February has been an icicle month, so far, in Boston. We are learning to look up to be sure the buildings we're passing are not about to drop a lethal spear on us.
These on a Back Bay home had formed over a front yard garden so they were not a danger to pedestrians.
But, they did make us ask one another about icicles and how they were forming in very low temperatures. We found that scientists had asked the same question and found an answer.
"Icicles typically form on days when the outdoor air temperature is subfreezing but sunshine warms and melts some snow or ice. As it drips off your roof, a water droplet freezes when it loses its heat to the cold air. An icicle starts with a few frozen droplets. When it reaches a certain size, drops begin to drip along the side of the structure."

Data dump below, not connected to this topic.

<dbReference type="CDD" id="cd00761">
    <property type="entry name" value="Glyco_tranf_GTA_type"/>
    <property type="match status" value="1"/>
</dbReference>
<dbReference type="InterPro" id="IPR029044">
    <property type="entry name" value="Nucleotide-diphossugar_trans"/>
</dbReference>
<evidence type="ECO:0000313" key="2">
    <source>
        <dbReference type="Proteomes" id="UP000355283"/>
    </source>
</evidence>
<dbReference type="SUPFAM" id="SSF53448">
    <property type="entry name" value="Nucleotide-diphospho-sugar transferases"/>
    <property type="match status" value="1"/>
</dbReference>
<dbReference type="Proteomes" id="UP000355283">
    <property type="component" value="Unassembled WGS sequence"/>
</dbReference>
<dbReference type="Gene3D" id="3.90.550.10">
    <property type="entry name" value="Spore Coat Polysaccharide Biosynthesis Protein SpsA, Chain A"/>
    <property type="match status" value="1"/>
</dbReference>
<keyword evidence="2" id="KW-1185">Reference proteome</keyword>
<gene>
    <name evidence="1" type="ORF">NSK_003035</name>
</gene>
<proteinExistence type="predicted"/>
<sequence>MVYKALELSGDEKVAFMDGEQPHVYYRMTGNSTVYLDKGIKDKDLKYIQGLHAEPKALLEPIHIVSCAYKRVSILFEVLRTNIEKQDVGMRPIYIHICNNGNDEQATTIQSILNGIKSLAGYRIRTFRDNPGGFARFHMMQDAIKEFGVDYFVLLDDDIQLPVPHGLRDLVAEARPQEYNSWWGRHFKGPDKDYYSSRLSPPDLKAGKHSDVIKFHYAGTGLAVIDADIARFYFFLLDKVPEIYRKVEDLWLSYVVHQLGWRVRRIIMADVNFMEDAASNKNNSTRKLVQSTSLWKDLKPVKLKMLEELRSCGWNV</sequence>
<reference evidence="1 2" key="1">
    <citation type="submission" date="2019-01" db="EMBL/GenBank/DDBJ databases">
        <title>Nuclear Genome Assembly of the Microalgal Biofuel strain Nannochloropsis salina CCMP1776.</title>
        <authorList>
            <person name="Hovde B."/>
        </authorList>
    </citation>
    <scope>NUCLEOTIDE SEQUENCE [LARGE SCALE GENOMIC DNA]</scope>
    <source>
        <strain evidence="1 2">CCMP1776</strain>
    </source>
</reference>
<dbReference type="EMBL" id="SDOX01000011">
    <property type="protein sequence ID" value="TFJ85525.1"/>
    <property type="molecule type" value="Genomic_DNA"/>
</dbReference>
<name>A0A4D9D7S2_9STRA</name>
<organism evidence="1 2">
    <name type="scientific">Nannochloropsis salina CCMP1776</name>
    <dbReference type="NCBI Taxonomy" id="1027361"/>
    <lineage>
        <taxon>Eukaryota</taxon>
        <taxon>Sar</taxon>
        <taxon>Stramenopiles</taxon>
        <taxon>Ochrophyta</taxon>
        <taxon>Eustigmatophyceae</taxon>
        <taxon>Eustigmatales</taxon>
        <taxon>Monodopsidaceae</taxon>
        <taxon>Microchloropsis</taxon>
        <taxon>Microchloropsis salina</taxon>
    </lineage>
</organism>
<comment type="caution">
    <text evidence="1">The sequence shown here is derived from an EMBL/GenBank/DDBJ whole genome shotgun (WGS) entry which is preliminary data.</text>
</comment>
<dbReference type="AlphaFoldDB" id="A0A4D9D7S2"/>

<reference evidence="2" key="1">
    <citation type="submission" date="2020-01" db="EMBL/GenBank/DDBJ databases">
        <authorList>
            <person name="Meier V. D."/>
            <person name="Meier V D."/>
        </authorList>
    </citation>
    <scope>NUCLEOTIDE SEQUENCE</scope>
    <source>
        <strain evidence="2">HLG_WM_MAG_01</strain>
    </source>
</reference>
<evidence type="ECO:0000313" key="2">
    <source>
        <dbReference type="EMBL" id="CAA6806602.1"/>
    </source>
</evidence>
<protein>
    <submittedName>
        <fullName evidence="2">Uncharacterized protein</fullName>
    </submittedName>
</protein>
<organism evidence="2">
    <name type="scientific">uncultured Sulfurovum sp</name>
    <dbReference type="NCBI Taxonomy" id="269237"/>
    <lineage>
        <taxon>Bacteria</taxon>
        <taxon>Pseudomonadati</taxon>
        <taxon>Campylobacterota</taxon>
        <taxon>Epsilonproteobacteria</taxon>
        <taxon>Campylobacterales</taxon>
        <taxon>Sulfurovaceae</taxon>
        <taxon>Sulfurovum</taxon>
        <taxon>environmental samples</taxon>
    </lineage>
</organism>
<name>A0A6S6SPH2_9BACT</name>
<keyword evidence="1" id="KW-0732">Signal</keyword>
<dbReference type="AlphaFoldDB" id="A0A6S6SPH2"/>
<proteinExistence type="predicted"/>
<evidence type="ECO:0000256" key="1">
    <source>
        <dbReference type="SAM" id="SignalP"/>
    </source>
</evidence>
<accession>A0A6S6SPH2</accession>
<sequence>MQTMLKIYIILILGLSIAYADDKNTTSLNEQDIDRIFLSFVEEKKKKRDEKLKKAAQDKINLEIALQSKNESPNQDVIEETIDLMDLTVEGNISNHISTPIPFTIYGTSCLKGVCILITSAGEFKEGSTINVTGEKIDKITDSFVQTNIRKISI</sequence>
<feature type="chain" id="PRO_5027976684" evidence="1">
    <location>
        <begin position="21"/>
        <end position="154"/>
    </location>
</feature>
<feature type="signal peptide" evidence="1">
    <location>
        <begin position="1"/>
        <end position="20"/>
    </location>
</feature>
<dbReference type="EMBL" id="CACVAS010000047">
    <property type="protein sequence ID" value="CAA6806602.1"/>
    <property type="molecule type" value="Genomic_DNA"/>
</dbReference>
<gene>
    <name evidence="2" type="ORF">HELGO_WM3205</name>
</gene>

Any Boston phenomenon sends Penny off to search the Leslie Jones Collection at the Boston Public Library to see how this photojournalist documented it in his day.
She loves this 1919 photo of icicles on the Brewer Fountain on the Boston Common. We don't know if the fountain was still full and running when there was a sudden cold snap or if rains had filled the basins and wind had whipped the water over the edge. The angle of the icicles certainly seems to indicate that wind had some influence on their formation.
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Words: Penny & Ed Cherubino
Photography: © 2015 Penny & Ed Cherubino